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A sumo match between Yokozuna Asashōryū and Komusubi Kotoshōgiku in January 2008.

Sumō (相撲 sumō?) is a competitive contact sport where rikishi (a sumō wrestler) attempts to force another wrestler out of dohyō (a circular ring) or to touch the ground with anything other than the soles of the feet. The sport originated in Japan, the only country where ōzumō (大相撲?) (professional sumō) is practiced.

The sport has a history spanning many centuries, and its tradition is very ancient. Even today the sport includes many ritual elements, such as the use of salt purification, from the days sumō was used in the Shinto religion. Life as a rikishi is highly regimented, with rules laid down by the Sumō Association. Professional sumō wrestlers are required to live in communal "sumō training stables" known in Japanese as heya where all aspects of their daily lives—from meals to their manner of dress—are dictated by strict tradition.[1] The dōjō system of puroresu is believed to have its roots in the heya system.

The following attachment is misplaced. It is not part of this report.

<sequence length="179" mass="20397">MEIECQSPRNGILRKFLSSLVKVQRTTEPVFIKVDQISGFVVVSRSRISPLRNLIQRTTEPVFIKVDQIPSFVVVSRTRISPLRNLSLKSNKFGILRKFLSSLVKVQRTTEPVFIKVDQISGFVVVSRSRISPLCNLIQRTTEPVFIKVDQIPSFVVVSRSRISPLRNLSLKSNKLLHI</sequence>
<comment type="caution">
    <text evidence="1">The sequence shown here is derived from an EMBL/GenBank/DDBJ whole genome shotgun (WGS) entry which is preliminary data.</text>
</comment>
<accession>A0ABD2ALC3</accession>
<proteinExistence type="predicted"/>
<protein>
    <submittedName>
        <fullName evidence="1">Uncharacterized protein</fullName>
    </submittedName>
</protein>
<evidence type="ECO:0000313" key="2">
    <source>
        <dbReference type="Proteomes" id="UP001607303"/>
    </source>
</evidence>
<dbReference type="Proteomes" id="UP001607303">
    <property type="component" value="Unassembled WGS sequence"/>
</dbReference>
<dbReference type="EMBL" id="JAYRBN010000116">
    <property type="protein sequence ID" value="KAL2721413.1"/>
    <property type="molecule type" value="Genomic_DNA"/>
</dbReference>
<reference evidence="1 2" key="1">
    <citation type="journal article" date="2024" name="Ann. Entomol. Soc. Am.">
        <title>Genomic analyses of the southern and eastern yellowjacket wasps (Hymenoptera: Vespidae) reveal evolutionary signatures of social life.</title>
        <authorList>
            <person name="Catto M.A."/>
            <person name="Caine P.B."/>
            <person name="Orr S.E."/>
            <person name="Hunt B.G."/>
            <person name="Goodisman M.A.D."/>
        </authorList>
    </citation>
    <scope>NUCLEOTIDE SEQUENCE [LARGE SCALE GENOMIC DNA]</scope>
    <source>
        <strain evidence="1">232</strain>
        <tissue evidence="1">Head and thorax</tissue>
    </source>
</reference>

The rikishi are given shikona, similar to the stage name or ring name in professional wrestling.

There have been many rikishi-turned pro-wrestlers in Japan, most notably Rikidōzan, Toyonobori, Tenryū, and former yokozuna such as Azumafuji, Wajima, Futahaguro, and Akebono.



Banzuke is the official listing of rank in ōzumō and is divided into 6 divisions (listed top to bottom)[2]:

  • makuuchi or makunouchi
    • yokozuna - the highest position in the banzuke, often referred to as the "grand champion"
    • ōzeki
    • sekiwake
    • komusbuni
    • maegashira
  • jūryō - the first division in which rikishi receive all the privileges and honors that come with being a member of ōzumō's elite, sekitori class.
  • makushita
  • sandanme
  • jonidan
  • jonokuchi

Relationship with Puroresu

Main article: List of rikishi-turned pro-wrestlers

Throughout its history, puroresu has had significant number of competitors who had at least some experience in ōzumō. Especially between 1950s and 1960s, most of Japanese pro-wrestlers were former professional rikishi.


  1. ^ "Sumo". Wikipedia. 
  2. ^ "Banzuke". goo Sumo. 

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